Bobby Kennedy’s story is a career story that begins, as many do, following the expectations of others. At age 38 the carefully constructed career scaffolding collapsed and he faced a decision, what should I do with my life?

“He had spent the first twenty-five years with the world seeing him as Joe Kennedy’s boy, and the next dozen as John Kennedy’s brother. Now he would be his own man, one who was both more tempered and fiercer.”

The narrative reflects these two career/life phases. The first six chapters explore the less familiar territory of Bobby Kennedy, “…nurtured on the rightist orthodoxies of his dynasty-building father and started his public life as counsel to the left-baiting, table-thumping senator Joseph McCarthy. That younger RFK was a bare-knuckled political operative who masterminded his brother’s whatever-it-takes bids for senator and president.”

The remaining chapters relate the story of a man plotting a career path apart from the influence of his father and older brother.

The trauma of assassination “had loosed Bobby’s moorings, quelled his passions, and made him question even his faith…The values and qualities that would define him were present from the beginning, but they fully bloomed only after his father’s disability and his brother’s death…Now this man so shaped by others was reshaping himself, the way the existentialists said he could. He could finally ask what he wanted and needed. His public persona began to reflect the gentleness that family and friends say they had always known.”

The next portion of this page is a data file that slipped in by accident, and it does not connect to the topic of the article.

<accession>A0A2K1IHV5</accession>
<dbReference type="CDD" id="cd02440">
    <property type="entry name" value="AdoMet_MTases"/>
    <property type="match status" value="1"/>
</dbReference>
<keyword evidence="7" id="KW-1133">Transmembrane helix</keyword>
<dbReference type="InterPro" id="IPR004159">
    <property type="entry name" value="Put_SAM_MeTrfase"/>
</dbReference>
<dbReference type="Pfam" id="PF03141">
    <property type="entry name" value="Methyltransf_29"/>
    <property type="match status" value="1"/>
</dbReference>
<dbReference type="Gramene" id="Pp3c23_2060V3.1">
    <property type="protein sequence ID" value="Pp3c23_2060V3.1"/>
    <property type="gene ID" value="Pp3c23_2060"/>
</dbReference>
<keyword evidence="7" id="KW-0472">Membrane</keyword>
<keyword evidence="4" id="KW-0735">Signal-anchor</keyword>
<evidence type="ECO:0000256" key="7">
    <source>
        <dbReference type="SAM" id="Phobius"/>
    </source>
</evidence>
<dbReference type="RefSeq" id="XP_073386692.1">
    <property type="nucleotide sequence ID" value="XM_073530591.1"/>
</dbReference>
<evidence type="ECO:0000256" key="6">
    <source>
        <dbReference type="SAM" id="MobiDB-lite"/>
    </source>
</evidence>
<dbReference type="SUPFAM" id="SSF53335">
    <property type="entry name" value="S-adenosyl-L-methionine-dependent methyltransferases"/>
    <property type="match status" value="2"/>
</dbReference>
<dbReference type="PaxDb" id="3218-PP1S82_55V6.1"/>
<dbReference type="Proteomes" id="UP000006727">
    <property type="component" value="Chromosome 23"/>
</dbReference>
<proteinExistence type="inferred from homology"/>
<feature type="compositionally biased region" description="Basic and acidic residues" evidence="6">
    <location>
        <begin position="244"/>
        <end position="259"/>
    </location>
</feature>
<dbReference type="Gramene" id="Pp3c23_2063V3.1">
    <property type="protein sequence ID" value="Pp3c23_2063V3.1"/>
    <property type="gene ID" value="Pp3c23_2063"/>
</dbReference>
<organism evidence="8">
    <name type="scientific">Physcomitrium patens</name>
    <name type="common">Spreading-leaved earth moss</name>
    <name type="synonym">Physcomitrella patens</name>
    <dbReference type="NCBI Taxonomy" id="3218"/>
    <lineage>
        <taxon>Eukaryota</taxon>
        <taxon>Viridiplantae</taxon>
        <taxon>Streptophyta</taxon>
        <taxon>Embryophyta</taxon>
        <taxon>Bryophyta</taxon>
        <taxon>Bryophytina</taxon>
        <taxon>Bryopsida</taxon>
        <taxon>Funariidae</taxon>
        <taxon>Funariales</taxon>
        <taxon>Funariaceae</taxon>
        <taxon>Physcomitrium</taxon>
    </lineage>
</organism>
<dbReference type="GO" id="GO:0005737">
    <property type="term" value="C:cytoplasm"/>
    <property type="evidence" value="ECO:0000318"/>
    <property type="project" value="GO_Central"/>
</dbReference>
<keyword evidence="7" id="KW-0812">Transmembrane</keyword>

In 1964 Bobby Kennedy was at that point we may recognize from personal experience. “The breadth of the choices he was weighing reflected the reality that for the first time, he didn’t know what he should do…He was also self-aware enough to realize the implausibility of his impasse: “It’s a hell of a thing, isn’t it? Thirty-eight years old and no place to go.””

Public service had driven his decisions in the past and on August 25, 1964 he embarked on the next stage of his career, announcing a run for senate from the State of New York.

Trailing in the polls, accused of being a ‘carpetbagger’, on October 5, he addressed “more than two thousand people at Columbia University’s Wollman Auditorium…Standing onstage alone in the glaring TV lights, a microphone in his hand, he looked younger and smaller than the student interrogators who threw him one hardball question after another for eighty-five minutes… His audience was filled with students from the most politically active generation ever in America, who four years later would help ignite the nation in protest over everything from the war in Vietnam to crumbling U.S. ghettos. For now, these fans of Bob Dylan and the Rolling Stones sensed that Bobby was as authentic as a politician got.”